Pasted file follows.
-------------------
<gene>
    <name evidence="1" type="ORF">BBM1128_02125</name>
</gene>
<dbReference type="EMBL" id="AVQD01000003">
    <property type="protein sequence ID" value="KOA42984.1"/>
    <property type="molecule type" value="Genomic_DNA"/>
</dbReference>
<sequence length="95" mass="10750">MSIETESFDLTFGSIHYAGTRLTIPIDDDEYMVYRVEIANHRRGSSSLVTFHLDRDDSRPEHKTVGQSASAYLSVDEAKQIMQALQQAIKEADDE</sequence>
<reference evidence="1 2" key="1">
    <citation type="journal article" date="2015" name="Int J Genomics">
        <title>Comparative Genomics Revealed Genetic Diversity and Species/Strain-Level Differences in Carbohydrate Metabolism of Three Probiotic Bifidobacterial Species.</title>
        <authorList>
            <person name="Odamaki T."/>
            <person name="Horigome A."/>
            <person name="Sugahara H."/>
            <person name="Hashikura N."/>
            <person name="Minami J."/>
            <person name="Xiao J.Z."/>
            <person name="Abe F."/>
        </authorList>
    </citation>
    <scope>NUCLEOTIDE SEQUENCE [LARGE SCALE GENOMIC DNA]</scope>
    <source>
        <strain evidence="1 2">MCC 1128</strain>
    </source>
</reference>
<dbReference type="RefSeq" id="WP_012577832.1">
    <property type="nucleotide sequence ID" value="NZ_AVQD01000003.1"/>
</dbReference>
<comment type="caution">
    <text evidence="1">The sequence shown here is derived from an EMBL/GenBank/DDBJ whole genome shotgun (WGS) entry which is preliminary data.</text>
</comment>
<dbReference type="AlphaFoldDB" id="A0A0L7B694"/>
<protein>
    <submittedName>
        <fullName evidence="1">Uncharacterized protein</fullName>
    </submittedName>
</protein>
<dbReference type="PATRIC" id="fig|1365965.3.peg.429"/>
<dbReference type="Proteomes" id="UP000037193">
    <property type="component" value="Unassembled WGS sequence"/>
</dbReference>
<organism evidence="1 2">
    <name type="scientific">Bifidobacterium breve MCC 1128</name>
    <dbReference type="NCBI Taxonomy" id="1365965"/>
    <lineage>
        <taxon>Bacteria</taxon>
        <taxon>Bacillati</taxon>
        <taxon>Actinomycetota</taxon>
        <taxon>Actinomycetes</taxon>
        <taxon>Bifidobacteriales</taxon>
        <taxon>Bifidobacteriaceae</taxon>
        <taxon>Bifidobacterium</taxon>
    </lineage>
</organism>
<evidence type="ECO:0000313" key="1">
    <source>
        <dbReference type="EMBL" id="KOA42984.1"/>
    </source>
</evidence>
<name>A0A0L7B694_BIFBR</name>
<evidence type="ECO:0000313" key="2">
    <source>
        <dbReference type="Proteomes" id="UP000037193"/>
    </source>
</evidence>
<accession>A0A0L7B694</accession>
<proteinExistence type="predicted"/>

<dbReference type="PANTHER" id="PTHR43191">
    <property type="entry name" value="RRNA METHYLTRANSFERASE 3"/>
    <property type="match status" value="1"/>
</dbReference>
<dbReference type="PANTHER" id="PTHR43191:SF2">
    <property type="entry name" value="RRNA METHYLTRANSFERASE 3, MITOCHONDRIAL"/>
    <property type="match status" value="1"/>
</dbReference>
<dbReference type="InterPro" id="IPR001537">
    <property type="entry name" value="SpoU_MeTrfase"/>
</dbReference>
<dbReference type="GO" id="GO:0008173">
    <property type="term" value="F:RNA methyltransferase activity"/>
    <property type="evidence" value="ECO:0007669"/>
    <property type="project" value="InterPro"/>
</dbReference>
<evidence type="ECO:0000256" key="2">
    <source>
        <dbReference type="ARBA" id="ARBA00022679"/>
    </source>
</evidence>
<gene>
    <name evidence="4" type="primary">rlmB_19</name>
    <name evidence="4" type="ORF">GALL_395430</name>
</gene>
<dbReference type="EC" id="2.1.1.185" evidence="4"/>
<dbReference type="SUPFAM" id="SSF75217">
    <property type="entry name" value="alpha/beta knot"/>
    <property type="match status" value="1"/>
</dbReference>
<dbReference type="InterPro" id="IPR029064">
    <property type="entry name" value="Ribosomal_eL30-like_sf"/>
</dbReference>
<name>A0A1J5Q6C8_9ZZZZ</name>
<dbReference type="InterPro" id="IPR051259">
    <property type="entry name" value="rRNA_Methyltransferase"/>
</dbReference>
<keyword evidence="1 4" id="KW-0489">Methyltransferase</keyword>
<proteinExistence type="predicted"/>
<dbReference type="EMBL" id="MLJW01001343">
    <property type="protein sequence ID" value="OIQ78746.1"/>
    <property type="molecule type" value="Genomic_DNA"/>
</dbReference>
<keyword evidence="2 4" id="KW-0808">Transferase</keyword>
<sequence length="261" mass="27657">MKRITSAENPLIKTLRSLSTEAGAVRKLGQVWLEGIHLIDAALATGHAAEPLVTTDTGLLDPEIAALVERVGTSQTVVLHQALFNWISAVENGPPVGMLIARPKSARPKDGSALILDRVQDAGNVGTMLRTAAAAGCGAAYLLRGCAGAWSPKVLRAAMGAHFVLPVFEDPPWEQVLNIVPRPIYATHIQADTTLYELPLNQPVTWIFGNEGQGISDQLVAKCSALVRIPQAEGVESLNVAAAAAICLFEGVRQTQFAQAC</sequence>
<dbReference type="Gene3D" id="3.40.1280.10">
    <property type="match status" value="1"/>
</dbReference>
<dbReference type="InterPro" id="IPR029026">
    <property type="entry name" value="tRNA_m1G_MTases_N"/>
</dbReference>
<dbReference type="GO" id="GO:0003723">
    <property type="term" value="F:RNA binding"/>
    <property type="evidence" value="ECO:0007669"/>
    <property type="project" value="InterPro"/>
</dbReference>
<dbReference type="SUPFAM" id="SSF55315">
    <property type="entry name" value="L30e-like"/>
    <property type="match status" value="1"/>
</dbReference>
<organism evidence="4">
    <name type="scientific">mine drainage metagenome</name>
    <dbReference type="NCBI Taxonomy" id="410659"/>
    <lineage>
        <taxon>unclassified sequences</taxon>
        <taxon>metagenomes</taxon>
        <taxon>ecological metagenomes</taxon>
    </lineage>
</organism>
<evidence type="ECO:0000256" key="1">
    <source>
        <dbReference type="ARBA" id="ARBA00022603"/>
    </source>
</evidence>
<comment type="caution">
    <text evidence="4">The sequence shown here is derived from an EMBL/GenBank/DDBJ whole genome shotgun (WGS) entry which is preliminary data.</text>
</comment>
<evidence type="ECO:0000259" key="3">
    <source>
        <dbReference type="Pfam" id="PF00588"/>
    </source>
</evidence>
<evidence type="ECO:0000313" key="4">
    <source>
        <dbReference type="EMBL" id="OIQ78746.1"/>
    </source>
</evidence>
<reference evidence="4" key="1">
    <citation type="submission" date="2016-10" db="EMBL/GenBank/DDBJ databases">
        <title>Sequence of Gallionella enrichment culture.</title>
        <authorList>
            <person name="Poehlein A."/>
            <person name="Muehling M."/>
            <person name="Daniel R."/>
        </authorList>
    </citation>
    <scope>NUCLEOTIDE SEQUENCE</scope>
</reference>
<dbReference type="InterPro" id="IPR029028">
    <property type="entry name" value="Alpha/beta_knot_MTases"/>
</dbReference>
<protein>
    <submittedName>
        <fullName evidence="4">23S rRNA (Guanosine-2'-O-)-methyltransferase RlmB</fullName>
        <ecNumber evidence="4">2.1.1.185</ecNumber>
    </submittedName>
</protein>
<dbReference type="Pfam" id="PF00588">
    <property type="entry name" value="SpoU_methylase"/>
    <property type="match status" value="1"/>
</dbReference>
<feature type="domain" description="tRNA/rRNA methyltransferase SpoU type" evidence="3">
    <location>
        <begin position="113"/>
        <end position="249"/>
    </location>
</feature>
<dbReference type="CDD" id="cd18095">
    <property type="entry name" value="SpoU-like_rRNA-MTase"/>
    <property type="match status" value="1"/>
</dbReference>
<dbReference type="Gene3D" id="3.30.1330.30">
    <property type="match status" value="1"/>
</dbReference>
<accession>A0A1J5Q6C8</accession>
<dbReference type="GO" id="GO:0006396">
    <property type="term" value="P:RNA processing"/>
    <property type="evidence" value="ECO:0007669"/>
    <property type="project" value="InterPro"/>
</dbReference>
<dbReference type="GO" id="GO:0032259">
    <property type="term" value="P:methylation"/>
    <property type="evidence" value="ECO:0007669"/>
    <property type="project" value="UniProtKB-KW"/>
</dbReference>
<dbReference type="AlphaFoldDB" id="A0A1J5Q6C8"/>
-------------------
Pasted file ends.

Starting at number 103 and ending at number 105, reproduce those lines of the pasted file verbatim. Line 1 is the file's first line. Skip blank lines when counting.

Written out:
<dbReference type="InterPro" id="IPR051259">
    <property type="entry name" value="rRNA_Methyltransferase"/>
</dbReference>